Methodological Considerations

We previously established that the TCD is a powerful non-invasive tool to evaluate chewing-associated blood flow in the middle cerebral artery [15][17]. The middle cerebral artery supplies a wide variety of cortical areas, such as the primary motor cortex, primary somatosensory cortex, part of the premotor cortex, and subcortical areas including the basal ganglia and thalamus [18]. On the other hand, the NIRS has been developed for non-invasive assessments of hemodynamic change in CBF and cerebral oxygen consumption [12], [13]. In this study, we put the NIRS probe over the skull covering the anterior part of frontal lobes for the following reasons: 1) the TCD probe with a head frame was attached to the upper anterior parts of the bilateral auricles [19] (the NIRS probe should be placed away from the TCD system); and 2) the goal of this study was to detect the sensory, cognitive, and motivational aspects of the taste and odor processing in the brain. The non-motor brain functions are thought to be processed in frontal cortical areas such as the medial and lateral prefrontal cortices, orbitofrontal cortex, and the frontal pole [20], [21]. While the TCD can detect the CBF in the big superficial artery such as middle cerebral artery, this measurement would not be suitable for monitoring the CBF in the deep artery such as anterior cerebral artery covering the medial and orbital prefrontal cortices. Thus, the NIRS probe was centered on the prefrontal areas in the present study. In this regard, the brain areas reflecting the hemodynamic change in the NIRS might be inconsistent with those in the TCD. However, in both methods, the chewing-associated changes in hemodynamic responses were observed depending on whether the taste and odor were present. This indicates that both taste and odor modulate hemodynamic responses in large regions of the brain, affecting sensory, cognitive, and motivational behaviors. Consistent with these data, our previous TCD study reported that the CBF was not influenced by motor parameters such as chewing side and chewing rhythm [16].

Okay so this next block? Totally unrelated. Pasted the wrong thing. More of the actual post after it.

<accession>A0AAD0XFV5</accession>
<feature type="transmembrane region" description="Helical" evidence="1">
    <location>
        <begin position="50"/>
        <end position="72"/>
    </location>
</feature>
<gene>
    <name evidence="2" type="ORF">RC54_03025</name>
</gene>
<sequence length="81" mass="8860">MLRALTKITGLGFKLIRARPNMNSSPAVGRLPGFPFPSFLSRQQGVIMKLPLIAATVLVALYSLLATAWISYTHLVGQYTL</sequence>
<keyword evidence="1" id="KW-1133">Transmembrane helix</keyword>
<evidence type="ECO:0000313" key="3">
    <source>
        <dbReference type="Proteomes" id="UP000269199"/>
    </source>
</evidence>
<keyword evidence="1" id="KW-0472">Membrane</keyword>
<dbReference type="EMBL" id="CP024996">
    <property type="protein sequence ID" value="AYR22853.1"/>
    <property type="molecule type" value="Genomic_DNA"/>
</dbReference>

Time Profiles of CBF and NIRS Signals